Review: ‘Othello’ with no-frills power

 Steven A. Wright as Othello in the Curio Theatre Company production. (Photo courtesy of Kyle Cassidy)

Steven A. Wright as Othello in the Curio Theatre Company production. (Photo courtesy of Kyle Cassidy)

In a small, bare playing space with the audience on three sides, Curio Theatre Company delivers a sizzling “Othello.” The only indulgence of stagecraft that the West Philadelphia company gives the production is Aetna Gallagher’s modest but spot-on costumes and then, when the plot’s about to go way south, ominous nighttime lighting by Tim Martin.

The rest is William Shakespeare, pure and simple, in this take on the gullible jealousy-drenched Moor and Iago, the manipulative phony who drives Othello to extremes against everyone who loves him.

The evening begins strong and keeps gathering momentum under Dan Hodge’s direction. Hodge, a versatile theater artist whose work ranges from adaptation to acting, directed “Othello” at daytime rehearsals while at night, he performed at the Walnut’s current main-stage show, “Private Lives.” Shakespeare in sunlight, Noël Coward by moon — a potent daily cycle.

It’s hard to find an “Othello” that can be funny at times, but Hodge gives the play many moods, all appropriate for their scenes. Then when the text moves to the point of natural rage, that’s what you get. In the end, this “Othello” has an emotional balance that most productions don’t consider.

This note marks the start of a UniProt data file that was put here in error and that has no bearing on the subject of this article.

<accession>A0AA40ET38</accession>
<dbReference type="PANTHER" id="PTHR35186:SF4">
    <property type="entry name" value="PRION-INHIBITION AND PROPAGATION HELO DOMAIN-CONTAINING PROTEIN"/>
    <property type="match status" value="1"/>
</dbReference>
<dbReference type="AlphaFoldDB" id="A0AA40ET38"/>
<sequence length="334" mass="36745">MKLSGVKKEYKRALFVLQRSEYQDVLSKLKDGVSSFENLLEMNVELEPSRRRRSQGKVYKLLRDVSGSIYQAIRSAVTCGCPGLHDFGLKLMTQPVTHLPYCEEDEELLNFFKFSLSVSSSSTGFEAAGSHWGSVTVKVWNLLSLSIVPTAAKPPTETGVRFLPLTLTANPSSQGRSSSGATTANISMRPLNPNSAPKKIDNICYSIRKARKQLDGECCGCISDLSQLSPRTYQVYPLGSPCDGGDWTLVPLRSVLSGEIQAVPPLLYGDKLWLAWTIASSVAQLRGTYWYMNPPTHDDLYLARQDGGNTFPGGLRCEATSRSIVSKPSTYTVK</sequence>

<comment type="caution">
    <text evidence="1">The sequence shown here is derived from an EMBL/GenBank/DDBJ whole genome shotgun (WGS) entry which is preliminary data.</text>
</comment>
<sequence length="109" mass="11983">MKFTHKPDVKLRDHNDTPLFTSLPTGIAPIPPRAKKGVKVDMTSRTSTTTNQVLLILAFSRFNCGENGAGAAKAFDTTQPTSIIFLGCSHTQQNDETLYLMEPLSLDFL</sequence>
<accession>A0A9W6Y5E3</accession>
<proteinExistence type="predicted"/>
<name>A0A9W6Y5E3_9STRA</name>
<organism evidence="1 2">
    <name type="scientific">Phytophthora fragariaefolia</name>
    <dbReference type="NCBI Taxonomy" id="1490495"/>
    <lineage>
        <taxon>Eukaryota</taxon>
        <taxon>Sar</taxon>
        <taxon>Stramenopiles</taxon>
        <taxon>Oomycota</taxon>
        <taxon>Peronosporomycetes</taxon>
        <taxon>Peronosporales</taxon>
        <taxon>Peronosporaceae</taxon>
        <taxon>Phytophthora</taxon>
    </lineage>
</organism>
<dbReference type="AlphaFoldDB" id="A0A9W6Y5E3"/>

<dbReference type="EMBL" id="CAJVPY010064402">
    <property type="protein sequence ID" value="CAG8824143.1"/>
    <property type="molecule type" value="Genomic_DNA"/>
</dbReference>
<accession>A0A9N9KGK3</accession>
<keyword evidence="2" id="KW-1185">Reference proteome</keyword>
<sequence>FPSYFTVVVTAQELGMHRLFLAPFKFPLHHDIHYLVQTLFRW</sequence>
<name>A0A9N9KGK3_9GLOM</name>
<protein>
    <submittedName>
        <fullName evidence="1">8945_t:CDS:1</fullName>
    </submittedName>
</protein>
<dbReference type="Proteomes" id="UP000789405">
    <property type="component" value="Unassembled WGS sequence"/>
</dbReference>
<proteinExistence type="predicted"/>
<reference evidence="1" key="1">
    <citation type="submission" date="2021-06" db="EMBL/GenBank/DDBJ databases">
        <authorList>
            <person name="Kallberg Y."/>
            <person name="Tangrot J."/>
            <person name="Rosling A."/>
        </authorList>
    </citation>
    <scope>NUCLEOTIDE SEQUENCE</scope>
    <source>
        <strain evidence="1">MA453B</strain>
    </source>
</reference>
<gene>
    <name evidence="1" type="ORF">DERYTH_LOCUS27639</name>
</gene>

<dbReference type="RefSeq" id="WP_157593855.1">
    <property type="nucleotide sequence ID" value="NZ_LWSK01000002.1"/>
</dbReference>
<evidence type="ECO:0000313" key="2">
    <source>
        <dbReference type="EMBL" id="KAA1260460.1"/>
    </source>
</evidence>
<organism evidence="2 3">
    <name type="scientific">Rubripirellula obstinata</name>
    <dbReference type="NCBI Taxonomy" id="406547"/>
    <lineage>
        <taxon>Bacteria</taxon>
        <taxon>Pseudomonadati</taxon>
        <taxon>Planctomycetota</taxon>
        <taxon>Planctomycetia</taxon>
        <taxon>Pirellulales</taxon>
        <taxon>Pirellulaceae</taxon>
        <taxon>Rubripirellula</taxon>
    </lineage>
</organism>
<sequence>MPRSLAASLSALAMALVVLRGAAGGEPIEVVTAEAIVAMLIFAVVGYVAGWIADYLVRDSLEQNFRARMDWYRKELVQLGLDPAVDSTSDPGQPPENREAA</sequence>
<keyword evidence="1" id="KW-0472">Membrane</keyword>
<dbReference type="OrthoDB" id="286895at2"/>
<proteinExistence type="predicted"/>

Some of this, I suspect, has to do with the work of actor Matt Tallman, who doesn’t appear on stage but is listed on the program as “text coach.” If that means Tallman is responsible for the way Elizabethan English sounds in this “Othello,” then a text coach may be just the ticket for less accessible Shakespeare productions.

Othello is played by Steven A. Wright, who brings chops to the role with a touch of madness in his voice and movement as he convinces himself that his wife’s a cheat and a liar. The real liar, Iago, is created masterfully by Brian McCann, who gives the character a snake’s feel – his declarations of each new deceptive step in his plan to bring Othello down brought occasional gasps from the audience when I saw the opening-night performance Friday.

Add to this the beseeching work of Isa St. Clair as Othello’s pure and clueless wife, the feet-on-the-ground nature of Rachel Gluck as her maid, and the innocence that Eric Scotolati lends to the lieutenant caught up in Iago’s scheming, and you have a classic with everything in its place. Paul Kuhn, Steve Carpenter, Colleen Hughes and Bob Weick play the supporting roles on equal footing. This production of “Othello,” even with its standout performances of the major characters, comes off as a thoughtful ensemble piece.

 

 

“Othello,” produced by Curio Theatre Company, runs through March 14 at Curio’s home space in the Calvary Center for Culture and Community, 4740 Baltimore Avenue. 215-525-1350 or www.curiotheatre.org.

 

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